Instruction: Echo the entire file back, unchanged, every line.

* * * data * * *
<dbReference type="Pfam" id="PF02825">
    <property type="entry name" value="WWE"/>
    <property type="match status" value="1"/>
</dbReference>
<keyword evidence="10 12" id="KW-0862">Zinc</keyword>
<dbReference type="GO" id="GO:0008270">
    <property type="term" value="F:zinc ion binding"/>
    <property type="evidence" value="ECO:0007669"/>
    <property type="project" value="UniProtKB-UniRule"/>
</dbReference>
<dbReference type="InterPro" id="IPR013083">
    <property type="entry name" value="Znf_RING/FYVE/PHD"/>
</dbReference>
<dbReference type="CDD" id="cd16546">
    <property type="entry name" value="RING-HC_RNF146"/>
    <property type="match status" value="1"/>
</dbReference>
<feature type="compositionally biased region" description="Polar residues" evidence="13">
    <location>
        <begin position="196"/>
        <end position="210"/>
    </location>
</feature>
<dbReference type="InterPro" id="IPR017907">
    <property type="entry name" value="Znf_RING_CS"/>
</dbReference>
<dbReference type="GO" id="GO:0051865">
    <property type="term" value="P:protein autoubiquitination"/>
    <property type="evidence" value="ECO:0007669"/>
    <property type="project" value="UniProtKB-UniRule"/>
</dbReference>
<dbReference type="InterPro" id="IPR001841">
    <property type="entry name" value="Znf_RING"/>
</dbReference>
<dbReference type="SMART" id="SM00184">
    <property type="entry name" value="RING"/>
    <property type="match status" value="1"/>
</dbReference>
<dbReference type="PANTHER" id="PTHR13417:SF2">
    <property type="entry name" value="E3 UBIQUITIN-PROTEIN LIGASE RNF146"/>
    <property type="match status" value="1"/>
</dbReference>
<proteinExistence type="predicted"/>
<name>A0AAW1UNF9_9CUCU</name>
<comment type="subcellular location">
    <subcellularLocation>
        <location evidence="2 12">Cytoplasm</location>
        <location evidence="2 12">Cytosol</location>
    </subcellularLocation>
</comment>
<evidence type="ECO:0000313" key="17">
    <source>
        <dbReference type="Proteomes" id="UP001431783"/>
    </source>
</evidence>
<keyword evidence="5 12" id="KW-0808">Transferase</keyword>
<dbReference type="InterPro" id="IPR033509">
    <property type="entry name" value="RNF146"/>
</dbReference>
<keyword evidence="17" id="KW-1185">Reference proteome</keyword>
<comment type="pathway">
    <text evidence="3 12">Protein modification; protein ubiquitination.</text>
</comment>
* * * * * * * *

<dbReference type="Pfam" id="PF02825">
    <property type="entry name" value="WWE"/>
    <property type="match status" value="1"/>
</dbReference>
<keyword evidence="10 12" id="KW-0862">Zinc</keyword>
<dbReference type="GO" id="GO:0008270">
    <property type="term" value="F:zinc ion binding"/>
    <property type="evidence" value="ECO:0007669"/>
    <property type="project" value="UniProtKB-UniRule"/>
</dbReference>
<dbReference type="InterPro" id="IPR013083">
    <property type="entry name" value="Znf_RING/FYVE/PHD"/>
</dbReference>
<dbReference type="CDD" id="cd16546">
    <property type="entry name" value="RING-HC_RNF146"/>
    <property type="match status" value="1"/>
</dbReference>
<feature type="compositionally biased region" description="Polar residues" evidence="13">
    <location>
        <begin position="196"/>
        <end position="210"/>
    </location>
</feature>
<dbReference type="InterPro" id="IPR017907">
    <property type="entry name" value="Znf_RING_CS"/>
</dbReference>
<dbReference type="GO" id="GO:0051865">
    <property type="term" value="P:protein autoubiquitination"/>
    <property type="evidence" value="ECO:0007669"/>
    <property type="project" value="UniProtKB-UniRule"/>
</dbReference>
<dbReference type="InterPro" id="IPR001841">
    <property type="entry name" value="Znf_RING"/>
</dbReference>
<dbReference type="SMART" id="SM00184">
    <property type="entry name" value="RING"/>
    <property type="match status" value="1"/>
</dbReference>
<dbReference type="PANTHER" id="PTHR13417:SF2">
    <property type="entry name" value="E3 UBIQUITIN-PROTEIN LIGASE RNF146"/>
    <property type="match status" value="1"/>
</dbReference>
<proteinExistence type="predicted"/>
<name>A0AAW1UNF9_9CUCU</name>
<comment type="subcellular location">
    <subcellularLocation>
        <location evidence="2 12">Cytoplasm</location>
        <location evidence="2 12">Cytosol</location>
    </subcellularLocation>
</comment>
<evidence type="ECO:0000313" key="17">
    <source>
        <dbReference type="Proteomes" id="UP001431783"/>
    </source>
</evidence>
<keyword evidence="5 12" id="KW-0808">Transferase</keyword>
<dbReference type="InterPro" id="IPR033509">
    <property type="entry name" value="RNF146"/>
</dbReference>
<keyword evidence="17" id="KW-1185">Reference proteome</keyword>
<comment type="pathway">
    <text evidence="3 12">Protein modification; protein ubiquitination.</text>
</comment>